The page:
Repetitive strain injuries are rare in snowboarding due to the versatile training the sport requires. The most typical injuries usually occur when landing a jump or falling. Good muscular fitness and joint mobility reduce the risk of injury, says orthopaedic surgeon Mikko Kirjavainen, who worked as a physician for Finnish snowboarders during the PyeongChang Winter Olympics.
Snowboarding injuries are almost invariably acute.
“Repetitive strain injuries are so rare that I haven’t even encountered them. Those injuries don’t develop because the training is so versatile: there are no continuous repetitions, the same movement is not done over and over again for two hours straight. With snowboarding, there is always one descent, and then you rest during the ski lift trip,” explains Mikko Kirjavainen, orthopaedic surgeon at Mehiläinen Sports Hospital.
The most common injuries for snowboarders are ankle, knee, and wrist injuries.
“A common cause for them is an unsuccessful landing or a fall. The knees take hits when the jump falls short and you land on the flatland after the ramp, and not on a slope. The knee may then bend or take damage from the impact. We also see some collar bone and side injuries, which result from falling against a railing.”
Treatment: cast or operation
Recovery and healing depend a lot on the type of injury.
“The general rule is that for an ankle or a wrist fracture, a cast or an operation is required. The recovery takes two weeks or even two months. With a well-made cast or other support, the athlete can already go back to snowboarding maybe two weeks after a wrist injury. An ankle fracture needs more time to heal, but a proper support and cast can speed up the recovery.”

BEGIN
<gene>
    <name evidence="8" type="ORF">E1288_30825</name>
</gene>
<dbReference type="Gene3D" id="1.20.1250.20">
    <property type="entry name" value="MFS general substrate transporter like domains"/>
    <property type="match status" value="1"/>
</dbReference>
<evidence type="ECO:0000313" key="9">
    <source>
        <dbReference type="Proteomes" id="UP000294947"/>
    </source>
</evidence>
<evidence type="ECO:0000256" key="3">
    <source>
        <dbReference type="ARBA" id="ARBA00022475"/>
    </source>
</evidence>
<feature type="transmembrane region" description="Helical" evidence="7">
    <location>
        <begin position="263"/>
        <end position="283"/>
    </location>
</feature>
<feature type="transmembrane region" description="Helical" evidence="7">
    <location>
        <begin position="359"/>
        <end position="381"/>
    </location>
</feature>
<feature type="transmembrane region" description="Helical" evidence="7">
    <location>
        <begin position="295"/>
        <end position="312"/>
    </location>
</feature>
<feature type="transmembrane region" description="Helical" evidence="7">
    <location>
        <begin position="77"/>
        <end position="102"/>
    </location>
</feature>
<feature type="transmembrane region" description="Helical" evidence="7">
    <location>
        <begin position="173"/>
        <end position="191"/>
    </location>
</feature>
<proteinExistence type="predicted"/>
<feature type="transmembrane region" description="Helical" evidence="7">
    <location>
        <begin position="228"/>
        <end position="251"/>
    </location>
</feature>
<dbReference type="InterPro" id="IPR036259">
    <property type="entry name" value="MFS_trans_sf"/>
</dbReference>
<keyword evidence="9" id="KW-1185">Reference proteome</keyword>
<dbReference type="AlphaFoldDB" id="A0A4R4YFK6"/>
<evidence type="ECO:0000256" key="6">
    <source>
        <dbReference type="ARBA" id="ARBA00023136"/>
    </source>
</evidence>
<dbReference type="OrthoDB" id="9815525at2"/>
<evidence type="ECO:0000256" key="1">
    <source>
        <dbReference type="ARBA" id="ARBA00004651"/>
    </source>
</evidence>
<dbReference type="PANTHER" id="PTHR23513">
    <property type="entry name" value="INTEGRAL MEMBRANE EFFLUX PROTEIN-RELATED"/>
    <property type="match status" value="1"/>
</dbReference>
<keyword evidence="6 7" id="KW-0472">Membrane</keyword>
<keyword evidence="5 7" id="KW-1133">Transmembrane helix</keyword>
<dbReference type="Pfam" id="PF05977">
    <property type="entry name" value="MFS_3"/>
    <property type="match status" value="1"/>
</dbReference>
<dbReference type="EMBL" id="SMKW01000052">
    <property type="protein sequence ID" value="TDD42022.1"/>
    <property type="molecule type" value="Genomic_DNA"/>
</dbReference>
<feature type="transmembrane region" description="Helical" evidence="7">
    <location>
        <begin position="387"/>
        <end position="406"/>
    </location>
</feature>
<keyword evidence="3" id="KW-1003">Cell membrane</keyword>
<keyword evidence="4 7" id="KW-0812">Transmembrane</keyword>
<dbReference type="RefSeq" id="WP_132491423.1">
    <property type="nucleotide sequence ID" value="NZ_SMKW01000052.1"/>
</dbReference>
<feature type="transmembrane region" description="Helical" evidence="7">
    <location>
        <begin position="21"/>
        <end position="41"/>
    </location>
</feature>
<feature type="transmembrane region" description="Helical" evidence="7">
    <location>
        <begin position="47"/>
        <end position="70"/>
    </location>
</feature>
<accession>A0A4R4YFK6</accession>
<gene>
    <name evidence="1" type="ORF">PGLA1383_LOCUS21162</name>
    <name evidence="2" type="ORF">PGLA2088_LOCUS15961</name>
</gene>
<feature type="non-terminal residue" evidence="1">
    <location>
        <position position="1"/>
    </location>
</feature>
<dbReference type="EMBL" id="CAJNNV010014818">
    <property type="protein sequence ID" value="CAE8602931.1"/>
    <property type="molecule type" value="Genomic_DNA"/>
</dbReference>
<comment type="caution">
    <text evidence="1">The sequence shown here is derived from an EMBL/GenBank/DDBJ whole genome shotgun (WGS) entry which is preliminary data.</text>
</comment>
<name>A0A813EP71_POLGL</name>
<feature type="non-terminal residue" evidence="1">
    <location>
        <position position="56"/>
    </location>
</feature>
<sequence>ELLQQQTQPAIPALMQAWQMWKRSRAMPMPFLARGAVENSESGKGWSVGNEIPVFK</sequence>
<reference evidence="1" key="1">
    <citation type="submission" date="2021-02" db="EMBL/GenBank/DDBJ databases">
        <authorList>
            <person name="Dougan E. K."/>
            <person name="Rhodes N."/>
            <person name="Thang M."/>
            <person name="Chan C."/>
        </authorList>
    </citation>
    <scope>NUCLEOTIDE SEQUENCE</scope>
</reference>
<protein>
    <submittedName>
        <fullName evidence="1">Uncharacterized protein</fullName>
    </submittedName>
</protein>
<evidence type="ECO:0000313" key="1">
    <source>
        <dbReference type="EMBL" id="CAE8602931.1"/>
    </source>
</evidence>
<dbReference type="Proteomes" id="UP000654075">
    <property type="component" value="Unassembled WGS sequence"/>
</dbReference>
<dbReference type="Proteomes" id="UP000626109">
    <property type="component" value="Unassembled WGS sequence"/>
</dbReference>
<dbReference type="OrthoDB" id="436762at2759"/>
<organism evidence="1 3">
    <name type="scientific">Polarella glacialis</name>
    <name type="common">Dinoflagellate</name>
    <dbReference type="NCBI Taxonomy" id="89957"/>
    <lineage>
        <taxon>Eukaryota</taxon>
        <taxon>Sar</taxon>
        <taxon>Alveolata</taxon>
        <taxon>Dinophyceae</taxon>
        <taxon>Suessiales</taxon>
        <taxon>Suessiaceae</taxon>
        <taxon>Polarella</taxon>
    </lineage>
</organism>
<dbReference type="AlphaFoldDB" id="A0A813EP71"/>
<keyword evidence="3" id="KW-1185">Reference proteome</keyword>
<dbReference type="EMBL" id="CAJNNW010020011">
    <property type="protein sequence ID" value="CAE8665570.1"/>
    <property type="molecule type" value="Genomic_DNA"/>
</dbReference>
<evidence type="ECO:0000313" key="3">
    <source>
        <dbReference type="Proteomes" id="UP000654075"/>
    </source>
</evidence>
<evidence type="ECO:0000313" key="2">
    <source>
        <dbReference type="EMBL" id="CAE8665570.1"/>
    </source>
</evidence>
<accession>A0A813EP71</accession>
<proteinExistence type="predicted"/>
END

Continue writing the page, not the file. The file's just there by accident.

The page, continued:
Knee injuries take longer to heal.
“Knee injuries are at the other end of the scale. The recovery often takes 6 to 12 months, so for the athlete the snowboarding season is over.”
Mikko Kirjavainen has patched up Finnish snowboarders for instance when working as their physician during the PyeongChang Winter Olympics in 2018.
“In the middle of a competition certain injuries can be supported or anesthetized so that the athlete can finish their performance. This will only be done if we are certain that the injury can’t get worse. For example, in PyeongChang we anesthetized one athlete’s side injury so that they could continue with their descents. We did the same thing with one wrist injury.”
Only a strapped helmet protects the head
Even though most snowboarding injuries are acute, their risk can be reduced, says Kirjavainen.
“Good muscular fitness and joint mobility are good ways to reduce the risk for injuries.”
Kirjavainen reminds both the professional snowboarders and amateurs of one thing especially.
“Whenever you come down the slope, wear a helmet, and wear it strapped.”
Expert tips for snowboarders:
- take care of your muscular fitness and joint mobility
- always wear a helmet
- start with the easy stunts and ramps – move on to more challenging ones when you have more skills
- remember the joy of snowboarding and versatile training
- in case of an injury, see a physician as soon as possible